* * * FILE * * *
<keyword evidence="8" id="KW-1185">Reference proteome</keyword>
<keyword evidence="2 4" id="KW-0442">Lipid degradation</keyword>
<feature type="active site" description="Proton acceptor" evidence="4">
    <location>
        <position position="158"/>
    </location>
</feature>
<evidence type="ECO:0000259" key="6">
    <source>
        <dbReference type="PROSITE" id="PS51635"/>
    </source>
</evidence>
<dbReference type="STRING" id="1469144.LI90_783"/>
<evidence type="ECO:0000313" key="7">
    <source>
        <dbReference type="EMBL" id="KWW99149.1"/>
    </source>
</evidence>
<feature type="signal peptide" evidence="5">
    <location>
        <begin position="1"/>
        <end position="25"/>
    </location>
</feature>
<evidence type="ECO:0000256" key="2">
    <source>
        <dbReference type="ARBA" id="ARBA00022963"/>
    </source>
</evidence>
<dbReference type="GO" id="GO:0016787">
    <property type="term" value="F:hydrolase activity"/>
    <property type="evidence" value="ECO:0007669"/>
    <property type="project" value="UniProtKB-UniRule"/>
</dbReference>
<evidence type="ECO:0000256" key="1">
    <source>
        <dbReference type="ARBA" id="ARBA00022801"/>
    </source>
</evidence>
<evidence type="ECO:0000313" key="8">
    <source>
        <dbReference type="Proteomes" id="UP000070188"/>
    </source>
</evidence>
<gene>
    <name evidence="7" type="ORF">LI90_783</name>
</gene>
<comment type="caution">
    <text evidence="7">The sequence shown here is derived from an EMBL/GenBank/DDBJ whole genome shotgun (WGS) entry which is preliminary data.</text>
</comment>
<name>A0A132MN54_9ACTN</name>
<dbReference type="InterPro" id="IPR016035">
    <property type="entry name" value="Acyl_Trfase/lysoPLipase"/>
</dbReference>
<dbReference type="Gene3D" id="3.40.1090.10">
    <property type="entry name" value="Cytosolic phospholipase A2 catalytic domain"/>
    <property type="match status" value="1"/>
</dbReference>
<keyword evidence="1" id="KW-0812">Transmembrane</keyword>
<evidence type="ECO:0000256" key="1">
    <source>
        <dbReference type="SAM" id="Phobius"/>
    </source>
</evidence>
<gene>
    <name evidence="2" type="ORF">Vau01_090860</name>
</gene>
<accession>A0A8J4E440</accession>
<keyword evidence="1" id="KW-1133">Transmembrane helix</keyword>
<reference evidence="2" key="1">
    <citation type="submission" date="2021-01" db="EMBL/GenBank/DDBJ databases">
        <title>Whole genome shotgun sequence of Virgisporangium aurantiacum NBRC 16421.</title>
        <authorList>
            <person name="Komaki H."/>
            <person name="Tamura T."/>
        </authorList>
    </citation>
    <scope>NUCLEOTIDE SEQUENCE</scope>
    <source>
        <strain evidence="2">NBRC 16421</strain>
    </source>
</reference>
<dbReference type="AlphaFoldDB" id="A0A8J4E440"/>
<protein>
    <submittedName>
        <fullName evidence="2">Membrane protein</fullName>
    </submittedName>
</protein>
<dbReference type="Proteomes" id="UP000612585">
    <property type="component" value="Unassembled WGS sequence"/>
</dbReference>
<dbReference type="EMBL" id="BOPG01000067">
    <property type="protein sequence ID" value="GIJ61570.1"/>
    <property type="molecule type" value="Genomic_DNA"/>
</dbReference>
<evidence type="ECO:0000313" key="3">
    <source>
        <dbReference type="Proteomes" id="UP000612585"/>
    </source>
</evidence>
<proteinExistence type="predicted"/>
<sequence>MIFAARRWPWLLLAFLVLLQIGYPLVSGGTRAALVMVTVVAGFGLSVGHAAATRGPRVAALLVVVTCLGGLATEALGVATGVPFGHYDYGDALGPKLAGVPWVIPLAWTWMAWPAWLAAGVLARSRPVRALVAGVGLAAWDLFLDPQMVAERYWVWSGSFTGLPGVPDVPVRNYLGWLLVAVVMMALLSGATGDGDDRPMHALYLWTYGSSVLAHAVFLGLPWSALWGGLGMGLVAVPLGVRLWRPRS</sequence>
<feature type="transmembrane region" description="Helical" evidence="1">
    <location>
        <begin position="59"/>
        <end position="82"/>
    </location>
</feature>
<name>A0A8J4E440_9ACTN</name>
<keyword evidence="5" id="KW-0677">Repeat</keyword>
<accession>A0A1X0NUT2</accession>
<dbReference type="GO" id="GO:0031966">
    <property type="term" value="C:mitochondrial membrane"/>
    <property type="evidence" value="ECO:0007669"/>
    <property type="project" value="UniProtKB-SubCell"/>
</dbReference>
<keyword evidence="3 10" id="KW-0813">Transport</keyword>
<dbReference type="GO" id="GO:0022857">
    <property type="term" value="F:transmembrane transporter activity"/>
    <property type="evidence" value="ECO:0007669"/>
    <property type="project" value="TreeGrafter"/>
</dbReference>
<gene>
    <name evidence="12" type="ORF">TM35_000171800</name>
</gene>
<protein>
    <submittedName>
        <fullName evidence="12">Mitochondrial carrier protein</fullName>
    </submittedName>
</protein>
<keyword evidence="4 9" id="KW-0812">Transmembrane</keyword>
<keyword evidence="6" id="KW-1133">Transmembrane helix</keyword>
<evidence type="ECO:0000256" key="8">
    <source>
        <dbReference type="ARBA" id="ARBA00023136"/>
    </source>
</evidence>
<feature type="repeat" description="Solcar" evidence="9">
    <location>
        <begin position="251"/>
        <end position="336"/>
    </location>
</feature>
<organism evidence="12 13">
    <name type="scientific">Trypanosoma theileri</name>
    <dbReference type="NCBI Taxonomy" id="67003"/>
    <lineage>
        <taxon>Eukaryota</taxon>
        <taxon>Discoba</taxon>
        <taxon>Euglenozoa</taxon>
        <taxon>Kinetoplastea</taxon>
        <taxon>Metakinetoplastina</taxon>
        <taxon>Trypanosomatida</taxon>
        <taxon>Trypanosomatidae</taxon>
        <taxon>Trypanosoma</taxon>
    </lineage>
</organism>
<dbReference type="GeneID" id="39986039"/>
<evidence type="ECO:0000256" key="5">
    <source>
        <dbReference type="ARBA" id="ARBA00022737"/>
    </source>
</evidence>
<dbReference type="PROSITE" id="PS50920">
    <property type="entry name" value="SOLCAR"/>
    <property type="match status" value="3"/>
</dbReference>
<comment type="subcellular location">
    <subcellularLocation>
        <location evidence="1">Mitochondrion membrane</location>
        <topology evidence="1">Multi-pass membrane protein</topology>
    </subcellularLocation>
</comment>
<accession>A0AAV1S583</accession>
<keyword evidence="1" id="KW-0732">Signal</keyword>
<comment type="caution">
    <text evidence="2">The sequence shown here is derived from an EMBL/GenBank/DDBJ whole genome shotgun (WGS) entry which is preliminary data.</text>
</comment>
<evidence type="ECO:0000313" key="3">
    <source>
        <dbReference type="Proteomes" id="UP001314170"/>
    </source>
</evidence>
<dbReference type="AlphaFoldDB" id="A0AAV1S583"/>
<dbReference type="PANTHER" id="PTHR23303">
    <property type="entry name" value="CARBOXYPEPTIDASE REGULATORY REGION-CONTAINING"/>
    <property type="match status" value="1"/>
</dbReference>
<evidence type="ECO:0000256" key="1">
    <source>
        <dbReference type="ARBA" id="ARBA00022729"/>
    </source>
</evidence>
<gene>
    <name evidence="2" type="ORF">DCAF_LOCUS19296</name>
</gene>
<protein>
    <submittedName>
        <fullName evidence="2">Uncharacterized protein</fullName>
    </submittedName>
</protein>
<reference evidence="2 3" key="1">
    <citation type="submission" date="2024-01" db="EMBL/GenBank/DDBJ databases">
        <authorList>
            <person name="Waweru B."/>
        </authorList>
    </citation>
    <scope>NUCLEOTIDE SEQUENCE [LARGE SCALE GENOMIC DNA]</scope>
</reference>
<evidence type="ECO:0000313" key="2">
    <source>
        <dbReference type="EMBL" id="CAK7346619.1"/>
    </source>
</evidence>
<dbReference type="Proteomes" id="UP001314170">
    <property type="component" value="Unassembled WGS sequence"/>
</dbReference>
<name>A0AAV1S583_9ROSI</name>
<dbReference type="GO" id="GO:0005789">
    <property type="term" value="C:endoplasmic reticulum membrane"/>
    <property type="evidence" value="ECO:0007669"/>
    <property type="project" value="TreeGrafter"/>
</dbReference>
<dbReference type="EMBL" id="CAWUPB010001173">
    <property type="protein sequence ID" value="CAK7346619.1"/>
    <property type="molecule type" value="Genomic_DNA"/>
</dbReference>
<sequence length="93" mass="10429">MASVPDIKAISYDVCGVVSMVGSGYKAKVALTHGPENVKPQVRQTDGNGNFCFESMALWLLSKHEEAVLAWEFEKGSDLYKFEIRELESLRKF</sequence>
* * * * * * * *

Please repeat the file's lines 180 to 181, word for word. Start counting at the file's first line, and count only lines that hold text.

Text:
    <source>
        <dbReference type="Proteomes" id="UP001314170"/>